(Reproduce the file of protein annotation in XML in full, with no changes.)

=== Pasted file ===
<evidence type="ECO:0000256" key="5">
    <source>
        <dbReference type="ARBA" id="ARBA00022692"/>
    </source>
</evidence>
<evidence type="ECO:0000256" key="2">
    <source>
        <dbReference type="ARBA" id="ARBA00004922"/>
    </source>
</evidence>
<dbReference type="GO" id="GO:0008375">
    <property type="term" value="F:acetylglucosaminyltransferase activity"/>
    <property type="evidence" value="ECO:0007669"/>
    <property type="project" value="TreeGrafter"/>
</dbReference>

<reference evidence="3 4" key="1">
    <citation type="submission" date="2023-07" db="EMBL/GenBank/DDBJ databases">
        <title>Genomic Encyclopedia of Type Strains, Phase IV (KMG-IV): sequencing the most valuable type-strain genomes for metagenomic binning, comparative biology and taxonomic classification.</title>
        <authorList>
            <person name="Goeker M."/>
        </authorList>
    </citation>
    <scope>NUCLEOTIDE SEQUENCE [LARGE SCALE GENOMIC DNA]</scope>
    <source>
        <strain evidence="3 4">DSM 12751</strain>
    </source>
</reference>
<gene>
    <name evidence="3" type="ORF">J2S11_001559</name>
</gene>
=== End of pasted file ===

<evidence type="ECO:0000256" key="5">
    <source>
        <dbReference type="ARBA" id="ARBA00022692"/>
    </source>
</evidence>
<evidence type="ECO:0000256" key="2">
    <source>
        <dbReference type="ARBA" id="ARBA00004922"/>
    </source>
</evidence>
<dbReference type="GO" id="GO:0008375">
    <property type="term" value="F:acetylglucosaminyltransferase activity"/>
    <property type="evidence" value="ECO:0007669"/>
    <property type="project" value="TreeGrafter"/>
</dbReference>

<reference evidence="3 4" key="1">
    <citation type="submission" date="2023-07" db="EMBL/GenBank/DDBJ databases">
        <title>Genomic Encyclopedia of Type Strains, Phase IV (KMG-IV): sequencing the most valuable type-strain genomes for metagenomic binning, comparative biology and taxonomic classification.</title>
        <authorList>
            <person name="Goeker M."/>
        </authorList>
    </citation>
    <scope>NUCLEOTIDE SEQUENCE [LARGE SCALE GENOMIC DNA]</scope>
    <source>
        <strain evidence="3 4">DSM 12751</strain>
    </source>
</reference>
<gene>
    <name evidence="3" type="ORF">J2S11_001559</name>
</gene>